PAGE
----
It’s not just meat and potatoes. Food is so much more than just what’s on the plate.
What’s in the dirt your vegetables grow in? What does the cow eat, and what’s the chicken’s quality of life? What about the people who grow and process your food? Are they paid well? Do they have health care? Are restaurant workers making a living wage? Why are women still ignored or harassed in the kitchen? What about the immigrant workers who are such a huge part of the food business work force—in the fields and in the kitchens?
The food business touches on all of these issues and more. This year, in addition to awarding the year’s best restaurants, we celebrate those who expand the food community to the whole community and recognize those whose contributions go beyond the plate.
Chef-owner of Harbor Seafood & Steak, Randall Curtis founded Stone Soup, a program that provides regular restaurant quality meals to The Road Home.
“My inspiration was when I met my daughter,” says Curtis. “She was placed for adoption, and I didn’t meet her until five years ago. Being around her made me want to be a better person.” Father and daughter found mutual purpose through working with The Road Home. Now they’re raising money to open a free farmers market downtown.
Harbor Seafood & Steak: 2302 Parleys Way, SLC, 801-466-9827
Mexican immigrant Jorge Fierro built his Utah business from nothing, and he never forgets to give back.
This year, enlisting the help of The Red Iguana and Paisa Grill in Salt Lake City’s Mexican food community, Fierro organized a benefit for victims of the horrific Mexican earthquake. Love Without Borders raised $50,000 for bereft children in Mexico. He intends to keep the organization ready to address emergencies in other places in the world.
Frida Bistro/Rico Brand: 545 W. 700 South | SLC | 801-983-6692
Fred Moessinger took on the DABC to open BTG.
A wine bar seems like a fairly simple proposition, but simple becomes complicated when it’s filtered through Utah liquor laws. “The whole process took 15 months,” recalls owner Fred Moessinger. “We applied early because we had heard there was a backlog of bar licenses and thought we’d get in line. Then we found out that when you applied didn’t matter; acceptance of your application was at the discretion of the DABC board.” Moessinger organized an online petition at change.org. And went back to the DABC month after month. The happy ending is that Utah has a place to taste serious wines. The happy future includes a move to the old Eagles Club building on 400 South.
BTG: 63 W. 100 South, SLC, 801-359-2814
Fecteau teaches that food—and wine—comes from farmers.
Francis Fecteau’s wine brokerage Libation maintains the largest selection of organic, biodynamic and sustainable wines in Utah—Fecteau also trains restaurateurs and servers on the importance of responsible farming by getting their hands dirty at Farm Camp. Twice a year, Fecteau invites Utah restaurant sommeliers, chefs, servers and owners to accompany him on a working trip to California wineries. While there, the Utahns dig, plant, prune and taste, talk to winemakers and grape growers, tour the vineyards and get a first-hand and hands-on experience of what it takes to put wine in a bottle. Fecteau believes “better farming makes better wine.”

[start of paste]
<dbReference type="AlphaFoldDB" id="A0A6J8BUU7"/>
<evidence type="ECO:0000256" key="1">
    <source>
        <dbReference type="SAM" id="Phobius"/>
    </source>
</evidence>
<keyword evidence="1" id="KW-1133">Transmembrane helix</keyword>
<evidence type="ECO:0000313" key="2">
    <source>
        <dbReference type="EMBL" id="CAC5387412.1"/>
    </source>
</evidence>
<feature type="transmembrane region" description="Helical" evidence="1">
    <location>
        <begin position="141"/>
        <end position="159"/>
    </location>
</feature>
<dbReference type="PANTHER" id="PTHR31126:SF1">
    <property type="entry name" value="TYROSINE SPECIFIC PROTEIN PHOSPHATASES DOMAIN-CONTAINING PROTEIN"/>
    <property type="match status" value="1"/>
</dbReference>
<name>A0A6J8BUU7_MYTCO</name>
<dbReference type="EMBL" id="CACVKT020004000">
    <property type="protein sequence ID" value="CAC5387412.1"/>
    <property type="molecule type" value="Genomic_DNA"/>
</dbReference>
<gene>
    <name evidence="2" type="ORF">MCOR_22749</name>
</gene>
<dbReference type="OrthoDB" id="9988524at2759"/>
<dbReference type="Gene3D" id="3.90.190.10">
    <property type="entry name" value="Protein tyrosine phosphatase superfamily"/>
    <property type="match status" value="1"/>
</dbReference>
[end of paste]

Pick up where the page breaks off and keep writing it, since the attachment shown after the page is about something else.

Libation: 353 W. 200 South #310 | SLC | 801-913-0727
“I was an evacuee,” says Moudi Sbeity. ‘I know what it feels like.’” Sbeity moved to Utah from Lebanon. He and his husband, city councilman Derek Kitchen, were instrumental in passing gay marriage laws and in their restaurant, Laziz Kitchen. They also work with social issues by hiring refugees to work. Immigrants are a touchy political subject now, and the restaurant’s website has been trolled for the policy. “These women come from such turbulence. They have never worked in a commercial kitchen,” says Sbeity. At Laziz, they gain valuable work experience for their lives in a new world and also gain something perhaps more valuable—a circle of support and sense of community.
Laziz Kitchen: 912 W. Jefferson St. | SLC | 801-441-1228
Omar Abou-Ismail crosses the food lines.
Food has become more than sustenance—it’s a belief system. Practicing vegans (eating an entirely plant-based diet) claim it’s the “only moral way to eat.” Others believe humans were meant to eat nothing but meat, like Neanderthals. And each food group looks down on the rest. Omar Abou-Ismail is crossing all isms at his new Omar’s Rawtopia which serves raw food, vegan, vegetarian and even carnivorous dishes. And even though lots of the food fanatics are calling him a traitor, “The only criterion is that the food is raised sustainably,” says Omar. Now the whole family can go out to eat together again.
Rawtopia: 3961 S. Wasatch Blvd | SLC | 801-486-0332
Pioneer Evan Lewandowski brings natural wine to Utah.
Natural wine is the buzzword now. Natural as in nothing but grapes and time make this wine; there are no technological tricks and methods used in the cellar. Some love it, some don’t, but there’s no question that it’s the latest trend in winemaking. Evan Lewandowski, owner of Ruth Lewandowksi Wines, makes natural wine in Utah from sustainably grown California grapes—for now, bottled and aged in Salt Lake City. Lewandowski plans to get Utah-grown vines in the ground—he has big plans for viticulture in Utah.
Ruth Lewandowski Wines: 3340 S. 300 West, Suite 4 | SLC | 801-230-7331
See all the 2108 Dining Award winners here.